I can understand the logistic regression depends on entire data and support vector machines depend on support vectors, but could not understand when and why should I use svm or logistic regression. Can someone shed light on this. Is logistic regression always have a linear boundary and svm has both linear and non linear boundary one of differences between the both?
I think that the difference in what logistic regression does compared to support vector machines is well covered in other questions: for example The difference between logistic regression and support vector machines?
and ultimately, the best way to understand that question is to full understand how logistic regression works, and fully understand how support vector machines work (this answer - How does a Support Vector Machine (SVM) work? - may help with the second)
But the second question around the use cases has possibly not been explored as well as it might - in the SVM vs logistic regressions a lot of the advice is of the type 'try it with your data and see', which is fair enough, but doesn't mean there aren't reasonable distinctions that can be made.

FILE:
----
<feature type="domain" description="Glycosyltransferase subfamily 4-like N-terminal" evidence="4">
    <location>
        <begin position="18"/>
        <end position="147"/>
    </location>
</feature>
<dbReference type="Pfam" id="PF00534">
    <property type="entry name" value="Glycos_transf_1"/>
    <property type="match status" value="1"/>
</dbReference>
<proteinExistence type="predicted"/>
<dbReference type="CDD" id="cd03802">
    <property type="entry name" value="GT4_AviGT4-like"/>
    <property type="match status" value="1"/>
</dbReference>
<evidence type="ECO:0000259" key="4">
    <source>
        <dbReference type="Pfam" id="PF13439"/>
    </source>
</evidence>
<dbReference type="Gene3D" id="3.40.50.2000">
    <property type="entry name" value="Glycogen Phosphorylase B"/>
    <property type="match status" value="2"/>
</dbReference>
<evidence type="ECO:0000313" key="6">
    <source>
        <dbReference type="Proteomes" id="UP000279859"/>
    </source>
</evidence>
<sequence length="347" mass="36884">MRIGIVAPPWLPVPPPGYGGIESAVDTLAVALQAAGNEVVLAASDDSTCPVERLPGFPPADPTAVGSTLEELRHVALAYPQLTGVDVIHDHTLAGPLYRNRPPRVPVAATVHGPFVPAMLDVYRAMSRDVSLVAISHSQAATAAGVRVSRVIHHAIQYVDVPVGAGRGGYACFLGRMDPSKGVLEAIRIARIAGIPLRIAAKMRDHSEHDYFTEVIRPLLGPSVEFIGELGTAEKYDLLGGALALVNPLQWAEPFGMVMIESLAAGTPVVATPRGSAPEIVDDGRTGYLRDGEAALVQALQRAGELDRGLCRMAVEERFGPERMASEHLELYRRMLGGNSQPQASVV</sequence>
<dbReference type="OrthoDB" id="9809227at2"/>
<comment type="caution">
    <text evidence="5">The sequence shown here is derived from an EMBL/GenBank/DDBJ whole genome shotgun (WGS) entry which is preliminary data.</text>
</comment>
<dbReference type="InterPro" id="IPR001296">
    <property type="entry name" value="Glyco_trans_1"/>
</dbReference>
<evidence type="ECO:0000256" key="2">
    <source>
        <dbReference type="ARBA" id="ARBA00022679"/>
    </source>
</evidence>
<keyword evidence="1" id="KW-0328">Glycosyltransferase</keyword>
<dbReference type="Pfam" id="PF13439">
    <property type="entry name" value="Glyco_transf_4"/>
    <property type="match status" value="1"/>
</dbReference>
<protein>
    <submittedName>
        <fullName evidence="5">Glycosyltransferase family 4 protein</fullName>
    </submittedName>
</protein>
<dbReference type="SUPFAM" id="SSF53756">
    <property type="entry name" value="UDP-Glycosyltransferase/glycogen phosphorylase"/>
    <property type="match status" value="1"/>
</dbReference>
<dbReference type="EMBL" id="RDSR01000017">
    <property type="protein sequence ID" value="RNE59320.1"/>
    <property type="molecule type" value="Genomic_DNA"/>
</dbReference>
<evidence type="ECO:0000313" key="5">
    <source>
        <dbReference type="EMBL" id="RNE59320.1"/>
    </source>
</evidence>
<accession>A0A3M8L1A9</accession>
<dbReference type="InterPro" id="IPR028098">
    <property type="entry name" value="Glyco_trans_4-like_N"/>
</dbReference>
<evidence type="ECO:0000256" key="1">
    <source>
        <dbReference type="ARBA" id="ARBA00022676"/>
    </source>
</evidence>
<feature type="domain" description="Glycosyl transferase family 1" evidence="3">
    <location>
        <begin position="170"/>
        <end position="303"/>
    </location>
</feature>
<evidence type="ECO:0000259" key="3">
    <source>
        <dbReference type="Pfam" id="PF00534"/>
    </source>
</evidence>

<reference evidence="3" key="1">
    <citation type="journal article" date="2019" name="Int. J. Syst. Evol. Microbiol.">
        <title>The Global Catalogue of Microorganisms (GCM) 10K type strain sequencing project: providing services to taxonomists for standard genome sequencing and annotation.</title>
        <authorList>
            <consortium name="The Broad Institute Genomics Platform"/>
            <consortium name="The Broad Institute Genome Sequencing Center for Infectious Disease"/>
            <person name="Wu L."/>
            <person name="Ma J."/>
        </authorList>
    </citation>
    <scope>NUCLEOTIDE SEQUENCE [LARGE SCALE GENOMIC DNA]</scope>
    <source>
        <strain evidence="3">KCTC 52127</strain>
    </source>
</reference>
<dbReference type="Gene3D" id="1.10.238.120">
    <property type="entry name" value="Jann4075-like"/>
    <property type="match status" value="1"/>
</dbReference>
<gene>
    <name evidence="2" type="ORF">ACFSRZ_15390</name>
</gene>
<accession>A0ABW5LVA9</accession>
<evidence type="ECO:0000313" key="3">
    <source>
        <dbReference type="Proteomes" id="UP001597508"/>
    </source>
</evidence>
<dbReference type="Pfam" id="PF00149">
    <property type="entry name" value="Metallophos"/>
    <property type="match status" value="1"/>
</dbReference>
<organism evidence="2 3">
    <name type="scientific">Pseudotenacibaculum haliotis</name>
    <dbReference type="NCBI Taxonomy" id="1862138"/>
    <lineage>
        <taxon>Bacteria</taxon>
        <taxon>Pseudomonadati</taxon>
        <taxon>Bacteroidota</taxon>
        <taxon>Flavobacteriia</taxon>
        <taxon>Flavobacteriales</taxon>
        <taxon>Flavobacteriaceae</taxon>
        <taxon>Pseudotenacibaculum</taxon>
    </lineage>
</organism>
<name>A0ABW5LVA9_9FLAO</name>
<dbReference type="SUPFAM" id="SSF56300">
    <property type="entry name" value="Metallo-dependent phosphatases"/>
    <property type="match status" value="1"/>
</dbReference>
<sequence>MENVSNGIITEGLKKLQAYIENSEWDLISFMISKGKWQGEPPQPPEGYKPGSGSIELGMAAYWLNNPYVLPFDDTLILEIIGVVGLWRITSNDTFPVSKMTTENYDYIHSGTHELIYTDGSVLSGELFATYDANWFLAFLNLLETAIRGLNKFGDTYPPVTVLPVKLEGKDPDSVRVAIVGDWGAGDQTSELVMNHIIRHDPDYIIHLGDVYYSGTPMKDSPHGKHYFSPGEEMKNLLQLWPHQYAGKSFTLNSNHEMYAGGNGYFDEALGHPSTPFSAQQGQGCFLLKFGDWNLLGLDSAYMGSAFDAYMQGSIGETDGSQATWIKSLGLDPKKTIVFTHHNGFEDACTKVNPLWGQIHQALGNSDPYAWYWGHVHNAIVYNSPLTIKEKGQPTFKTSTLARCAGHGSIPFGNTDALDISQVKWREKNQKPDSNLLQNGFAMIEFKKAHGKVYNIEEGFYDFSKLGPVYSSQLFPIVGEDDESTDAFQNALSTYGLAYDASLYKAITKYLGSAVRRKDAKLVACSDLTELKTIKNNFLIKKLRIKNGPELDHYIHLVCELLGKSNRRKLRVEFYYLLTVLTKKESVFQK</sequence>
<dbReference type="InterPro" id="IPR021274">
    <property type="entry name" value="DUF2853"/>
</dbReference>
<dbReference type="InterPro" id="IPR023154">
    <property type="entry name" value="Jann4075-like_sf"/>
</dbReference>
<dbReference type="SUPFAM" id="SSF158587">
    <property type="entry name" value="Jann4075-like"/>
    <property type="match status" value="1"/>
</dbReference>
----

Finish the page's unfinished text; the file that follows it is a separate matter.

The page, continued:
With respect to logistic regression, at the top of its list of advantages is that it will produce a model that is considerably more explainable. Also, as it comes from the family of GLMs, there are statistical tools available to understand the relationships between the predictors and the target, and, most importantly, to formally statistically test the relationship between the predictors and the target.
The trade-off is that you have the adhere to the usual GLM assumptions of linearity, independent predictors etc. The strict requirements to adhere to those assumptions don't apply to SVMs to the same extent, and hence you can apply them successfully to a wide range of data. In particular, via the kernel trick you can deal with non-linear decision boundaries successfully. However, in return you give up the kind of understanding of how each predictor contributes to the model that logistic regression provides.